An accepted and successful approach to providing a self-priming system for a solids-handling centrifugal pump is illustrated in the referenced CENTRIFUGAL PUMP patent. A priming opening communicates lower regions of the separation chamber and the volute. During priming, fluid is drawn through this opening from the separation chamber into the pump impeller where it mixes with air from the suction chamber.

No great significance has previously been attributed to the shape of the priming passage which communicates the separation chamber and the volute, or to the shape of lower volute region, and it has not previously been appreciated that the shape of these structures can be vastly improved to achieve a substantially higher reprime lift capablity and a much faster prime rate.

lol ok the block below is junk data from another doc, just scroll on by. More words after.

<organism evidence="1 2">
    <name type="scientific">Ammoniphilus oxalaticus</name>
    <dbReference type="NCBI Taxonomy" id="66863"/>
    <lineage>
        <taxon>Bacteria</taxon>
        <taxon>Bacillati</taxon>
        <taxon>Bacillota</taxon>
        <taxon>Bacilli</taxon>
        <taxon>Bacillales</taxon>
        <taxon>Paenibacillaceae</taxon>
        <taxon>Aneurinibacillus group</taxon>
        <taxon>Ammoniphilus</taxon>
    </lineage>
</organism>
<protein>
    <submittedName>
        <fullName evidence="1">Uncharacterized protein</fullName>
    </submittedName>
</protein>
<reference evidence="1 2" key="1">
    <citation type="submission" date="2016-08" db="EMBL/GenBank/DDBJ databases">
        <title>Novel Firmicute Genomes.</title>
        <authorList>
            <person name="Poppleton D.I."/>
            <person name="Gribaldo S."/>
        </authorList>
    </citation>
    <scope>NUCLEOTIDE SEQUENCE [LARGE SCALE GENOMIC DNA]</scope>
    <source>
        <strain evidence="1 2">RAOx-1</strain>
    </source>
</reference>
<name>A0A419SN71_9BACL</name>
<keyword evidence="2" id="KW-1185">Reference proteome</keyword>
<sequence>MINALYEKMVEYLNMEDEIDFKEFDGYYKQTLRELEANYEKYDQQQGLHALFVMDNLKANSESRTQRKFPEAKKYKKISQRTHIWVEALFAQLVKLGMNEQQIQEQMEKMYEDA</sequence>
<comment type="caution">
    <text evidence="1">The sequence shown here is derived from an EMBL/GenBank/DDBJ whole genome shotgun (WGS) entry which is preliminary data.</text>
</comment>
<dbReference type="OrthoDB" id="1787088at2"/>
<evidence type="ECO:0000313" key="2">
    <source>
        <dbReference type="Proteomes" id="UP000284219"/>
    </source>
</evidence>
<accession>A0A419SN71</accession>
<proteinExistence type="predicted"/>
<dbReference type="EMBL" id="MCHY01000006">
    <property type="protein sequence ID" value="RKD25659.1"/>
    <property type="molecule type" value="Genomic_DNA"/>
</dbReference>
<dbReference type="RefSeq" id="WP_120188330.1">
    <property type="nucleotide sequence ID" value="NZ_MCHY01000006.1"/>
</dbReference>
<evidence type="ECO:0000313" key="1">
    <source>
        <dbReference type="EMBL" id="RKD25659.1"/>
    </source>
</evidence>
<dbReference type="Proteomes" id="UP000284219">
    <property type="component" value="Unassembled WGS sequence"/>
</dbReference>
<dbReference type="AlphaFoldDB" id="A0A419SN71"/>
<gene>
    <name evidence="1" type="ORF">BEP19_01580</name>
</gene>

SUMMARY OF THE INVENTION The present invention relates to an improved selfpriming centrifugal pump capable of achieving substantially improved suction lift in substantially less time than has been possible with known self-priming centrifugal pumps.

Pumps constructed in accordance with the present invention have been shown to exhibit vastly improved reprime capabilities. By way of illustration, a 4-inch pump constructed in accordance with the referenced CENTRIFUGAL PUMP patent will effect a reprime lift of about 19 feet in 5 minutes time when driven at a speed of i750 RPM. An identical pump provided with the improvements of the present invention has been shown in tests to effect a reprime lift of about 26 feet in l minute time when driven at the same speed. Corresponding improvements in reprime lift and priming rate occur across the full range of pump operating speeds.

The improvements of the present invention relate to an improved configuration of the priming passage which communicates lower regions of the separation chamber and the volute, and to an improved configuration of the lower volute region. These improvements cooperate to substantially improve the self-priming ca pability of the pump.